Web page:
The COVID-19 coronavirus has brought sickness, fear, working from home, frenzied hand-washing and social distancing to a nervous public.
It has also brought us thermometer guns and anti-spitting hats.
Here's a look at some weird products that have appeared during the 2020 coronavirus pandemic.
If you've tried to get on some international flights — or seen pictures of airport screening or car checkpoint temperature checks — you may have seen people having their temperature taken with a device that looks a bit like some kind of gun.
These aren't actually new products that have cropped up during the pandemic; they've been around. But for many healthy, young adults, they're still relatively unfamiliar. They've actually been used for a couple of decades, having been widely used as far back as the SARS outbreak of 2000. They use infrared sensors and let health care workers check temperatures from a little bit safer distance than traditional thermometers.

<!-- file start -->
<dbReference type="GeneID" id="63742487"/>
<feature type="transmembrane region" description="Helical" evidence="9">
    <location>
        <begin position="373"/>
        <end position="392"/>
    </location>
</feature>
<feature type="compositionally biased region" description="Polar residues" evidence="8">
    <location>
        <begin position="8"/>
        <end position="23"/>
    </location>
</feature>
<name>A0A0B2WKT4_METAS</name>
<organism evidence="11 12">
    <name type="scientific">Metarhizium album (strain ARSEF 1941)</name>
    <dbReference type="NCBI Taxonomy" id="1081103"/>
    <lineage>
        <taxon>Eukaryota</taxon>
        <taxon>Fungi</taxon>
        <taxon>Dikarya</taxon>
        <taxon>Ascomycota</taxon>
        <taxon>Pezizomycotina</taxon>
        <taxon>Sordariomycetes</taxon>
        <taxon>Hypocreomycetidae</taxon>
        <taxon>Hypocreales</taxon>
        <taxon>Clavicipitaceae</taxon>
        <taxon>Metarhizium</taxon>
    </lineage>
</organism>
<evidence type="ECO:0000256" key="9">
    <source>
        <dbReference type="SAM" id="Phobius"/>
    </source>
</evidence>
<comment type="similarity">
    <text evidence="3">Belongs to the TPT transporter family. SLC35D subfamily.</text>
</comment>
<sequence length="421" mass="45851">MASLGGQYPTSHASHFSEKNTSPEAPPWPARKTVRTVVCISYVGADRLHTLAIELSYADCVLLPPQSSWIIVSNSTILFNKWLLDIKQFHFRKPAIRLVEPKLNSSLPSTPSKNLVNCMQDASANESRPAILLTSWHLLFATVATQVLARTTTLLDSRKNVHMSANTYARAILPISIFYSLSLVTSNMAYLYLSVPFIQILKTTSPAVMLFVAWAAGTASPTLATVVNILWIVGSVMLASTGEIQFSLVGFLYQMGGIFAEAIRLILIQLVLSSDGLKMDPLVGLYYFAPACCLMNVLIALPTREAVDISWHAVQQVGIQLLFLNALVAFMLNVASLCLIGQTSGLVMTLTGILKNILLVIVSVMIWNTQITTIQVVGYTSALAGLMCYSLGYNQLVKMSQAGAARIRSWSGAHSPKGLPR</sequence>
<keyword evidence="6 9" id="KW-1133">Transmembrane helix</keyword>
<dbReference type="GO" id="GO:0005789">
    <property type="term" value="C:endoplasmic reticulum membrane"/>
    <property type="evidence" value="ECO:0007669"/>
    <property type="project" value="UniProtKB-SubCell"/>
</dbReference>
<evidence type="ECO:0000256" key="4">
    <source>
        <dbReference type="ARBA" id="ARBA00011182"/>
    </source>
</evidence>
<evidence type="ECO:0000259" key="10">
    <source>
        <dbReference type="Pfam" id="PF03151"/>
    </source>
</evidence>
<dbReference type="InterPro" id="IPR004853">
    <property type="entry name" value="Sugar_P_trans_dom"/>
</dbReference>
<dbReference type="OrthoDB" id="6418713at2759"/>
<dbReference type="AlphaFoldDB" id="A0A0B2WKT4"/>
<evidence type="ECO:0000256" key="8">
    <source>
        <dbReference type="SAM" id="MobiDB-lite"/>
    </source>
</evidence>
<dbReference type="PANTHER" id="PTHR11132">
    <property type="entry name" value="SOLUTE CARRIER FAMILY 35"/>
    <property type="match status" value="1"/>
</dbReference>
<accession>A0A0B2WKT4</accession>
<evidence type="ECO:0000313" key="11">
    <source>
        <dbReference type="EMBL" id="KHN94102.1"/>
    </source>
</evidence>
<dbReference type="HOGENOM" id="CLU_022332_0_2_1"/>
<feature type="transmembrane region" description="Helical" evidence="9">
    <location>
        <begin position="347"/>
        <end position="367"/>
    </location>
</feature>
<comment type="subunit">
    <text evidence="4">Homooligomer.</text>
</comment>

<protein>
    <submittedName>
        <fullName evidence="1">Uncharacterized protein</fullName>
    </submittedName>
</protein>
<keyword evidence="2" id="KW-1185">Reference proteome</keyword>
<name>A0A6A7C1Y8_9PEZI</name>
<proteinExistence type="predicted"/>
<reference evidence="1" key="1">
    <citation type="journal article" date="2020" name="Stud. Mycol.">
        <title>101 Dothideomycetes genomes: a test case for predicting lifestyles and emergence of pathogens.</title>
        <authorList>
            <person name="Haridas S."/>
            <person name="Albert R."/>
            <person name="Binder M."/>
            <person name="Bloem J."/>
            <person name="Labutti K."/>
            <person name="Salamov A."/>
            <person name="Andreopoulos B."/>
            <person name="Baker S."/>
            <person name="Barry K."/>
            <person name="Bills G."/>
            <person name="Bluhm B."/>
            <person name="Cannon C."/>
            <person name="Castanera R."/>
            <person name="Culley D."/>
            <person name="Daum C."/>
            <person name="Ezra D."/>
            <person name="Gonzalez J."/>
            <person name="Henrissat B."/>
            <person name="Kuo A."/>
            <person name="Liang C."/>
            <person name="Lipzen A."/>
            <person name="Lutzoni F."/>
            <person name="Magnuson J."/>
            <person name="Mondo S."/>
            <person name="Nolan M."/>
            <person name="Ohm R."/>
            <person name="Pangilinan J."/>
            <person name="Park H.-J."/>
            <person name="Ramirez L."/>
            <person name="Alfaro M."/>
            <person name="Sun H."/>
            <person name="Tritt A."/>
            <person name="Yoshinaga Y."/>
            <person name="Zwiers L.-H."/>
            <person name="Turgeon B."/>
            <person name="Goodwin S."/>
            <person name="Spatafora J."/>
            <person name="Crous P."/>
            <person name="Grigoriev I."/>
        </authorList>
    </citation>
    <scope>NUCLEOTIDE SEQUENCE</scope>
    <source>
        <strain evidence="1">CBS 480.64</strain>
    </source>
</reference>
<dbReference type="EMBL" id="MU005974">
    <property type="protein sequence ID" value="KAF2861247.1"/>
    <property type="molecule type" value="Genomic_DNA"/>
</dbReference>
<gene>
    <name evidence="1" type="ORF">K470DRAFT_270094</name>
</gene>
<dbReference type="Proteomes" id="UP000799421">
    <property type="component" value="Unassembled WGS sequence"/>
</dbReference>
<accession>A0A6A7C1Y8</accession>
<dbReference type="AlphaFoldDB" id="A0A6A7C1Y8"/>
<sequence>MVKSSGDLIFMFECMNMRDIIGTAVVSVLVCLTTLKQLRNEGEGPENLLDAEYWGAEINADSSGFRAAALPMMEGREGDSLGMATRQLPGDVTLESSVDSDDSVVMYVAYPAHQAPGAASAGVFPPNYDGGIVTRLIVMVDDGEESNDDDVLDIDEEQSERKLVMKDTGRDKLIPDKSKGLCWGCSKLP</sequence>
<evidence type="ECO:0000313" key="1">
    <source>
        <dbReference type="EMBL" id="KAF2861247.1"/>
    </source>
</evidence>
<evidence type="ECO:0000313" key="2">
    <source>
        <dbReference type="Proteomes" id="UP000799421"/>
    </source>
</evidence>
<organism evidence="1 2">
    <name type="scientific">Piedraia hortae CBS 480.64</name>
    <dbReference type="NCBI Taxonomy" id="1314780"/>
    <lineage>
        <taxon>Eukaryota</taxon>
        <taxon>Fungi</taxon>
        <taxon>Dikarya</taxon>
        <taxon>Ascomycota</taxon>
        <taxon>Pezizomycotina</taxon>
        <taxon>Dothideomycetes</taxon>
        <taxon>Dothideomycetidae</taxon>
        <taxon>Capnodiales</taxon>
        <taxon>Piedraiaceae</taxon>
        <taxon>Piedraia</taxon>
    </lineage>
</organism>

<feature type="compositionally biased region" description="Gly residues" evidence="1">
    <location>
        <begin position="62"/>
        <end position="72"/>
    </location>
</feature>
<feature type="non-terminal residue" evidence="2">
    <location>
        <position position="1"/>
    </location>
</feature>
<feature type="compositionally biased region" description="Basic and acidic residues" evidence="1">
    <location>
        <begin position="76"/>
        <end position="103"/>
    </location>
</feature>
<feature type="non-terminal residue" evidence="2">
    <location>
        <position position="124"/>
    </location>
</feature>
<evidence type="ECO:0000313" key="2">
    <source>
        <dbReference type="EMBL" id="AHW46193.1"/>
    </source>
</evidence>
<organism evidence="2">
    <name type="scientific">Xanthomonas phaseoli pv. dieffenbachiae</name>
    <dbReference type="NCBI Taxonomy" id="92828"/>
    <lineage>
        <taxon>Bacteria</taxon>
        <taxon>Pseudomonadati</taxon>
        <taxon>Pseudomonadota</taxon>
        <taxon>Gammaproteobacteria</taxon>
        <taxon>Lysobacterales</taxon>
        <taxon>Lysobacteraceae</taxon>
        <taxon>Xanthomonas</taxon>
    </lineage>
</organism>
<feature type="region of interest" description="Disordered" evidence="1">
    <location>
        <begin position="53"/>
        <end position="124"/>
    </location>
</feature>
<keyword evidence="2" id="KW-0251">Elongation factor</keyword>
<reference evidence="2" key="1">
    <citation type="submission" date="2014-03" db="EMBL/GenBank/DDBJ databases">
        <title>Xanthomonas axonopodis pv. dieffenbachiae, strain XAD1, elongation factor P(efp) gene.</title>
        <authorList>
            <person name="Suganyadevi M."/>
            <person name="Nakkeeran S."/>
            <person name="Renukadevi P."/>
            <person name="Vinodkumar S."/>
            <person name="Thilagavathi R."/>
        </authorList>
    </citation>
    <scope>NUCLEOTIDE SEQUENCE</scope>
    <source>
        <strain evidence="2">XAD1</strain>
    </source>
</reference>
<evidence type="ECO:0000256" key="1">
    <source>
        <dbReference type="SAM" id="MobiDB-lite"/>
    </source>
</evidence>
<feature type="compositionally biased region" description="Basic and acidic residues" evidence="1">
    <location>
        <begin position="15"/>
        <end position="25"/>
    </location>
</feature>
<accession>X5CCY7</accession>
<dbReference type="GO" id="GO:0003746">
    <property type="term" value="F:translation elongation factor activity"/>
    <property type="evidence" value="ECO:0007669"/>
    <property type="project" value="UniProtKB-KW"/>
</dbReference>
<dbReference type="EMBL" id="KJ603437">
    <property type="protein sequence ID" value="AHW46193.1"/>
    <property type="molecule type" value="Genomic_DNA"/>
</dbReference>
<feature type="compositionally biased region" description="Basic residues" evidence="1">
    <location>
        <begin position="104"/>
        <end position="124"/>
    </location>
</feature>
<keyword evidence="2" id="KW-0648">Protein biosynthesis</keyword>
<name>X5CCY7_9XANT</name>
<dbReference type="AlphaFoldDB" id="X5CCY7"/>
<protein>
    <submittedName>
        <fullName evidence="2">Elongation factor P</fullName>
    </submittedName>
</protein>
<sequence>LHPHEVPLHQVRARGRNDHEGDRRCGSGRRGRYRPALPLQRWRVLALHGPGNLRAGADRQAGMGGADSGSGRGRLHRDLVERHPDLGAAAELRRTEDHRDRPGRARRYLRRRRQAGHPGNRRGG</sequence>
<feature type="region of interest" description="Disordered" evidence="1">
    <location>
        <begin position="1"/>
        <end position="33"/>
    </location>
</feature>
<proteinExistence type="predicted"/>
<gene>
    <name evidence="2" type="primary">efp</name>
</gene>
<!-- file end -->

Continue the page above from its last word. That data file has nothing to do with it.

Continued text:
Medical experts say, however, that unfortunately the thermometer guns can be less accurate than traditional termometers, particularly when used out in the field.
Need to keep people out of your house but think putting a note on the door won't make the point? How about a sign that makes it clear you might be a hazard and they should stay away? You can order a hazard warning quarantine sign on Amazon.com Inc (NASDAQ: AMZN) for about $6.
When you search for coronavirus protective gear, among the items likely to show up are "spit guards." They're really just plastic screens — but put on a nice hat, they can be marketed as a great gift for that at-risk person in your life. An Amazon seller called Gaabb has this "New Toddler Anti-Spitting Protective Hat."
If you have a sticker on the back of your car that has stick figure pictures of your family, but doesn't mention that coronavirus might be on board too, you can take care of that by getting a virus sticker. In this case, the virus has an underbite, which is not actually medically accurate.
You can also get one of Calvin from Calvin and Hobbes urinating on the virus if that's your thing. Note: there's no indication whether this would kill the virus.
A Philadelphia-based startup run by Russians unleashed a friendly robot on New York’s Times Square to ask people whether they have certain coronavirus symptoms. As a Reuters story noted, the robot can’t actually detect the virus or diagnose anything. It asks about symptoms and if the person says they don’t have any, it reassures them that they might be OK.
Infrared thermometer photo via Wikimedia.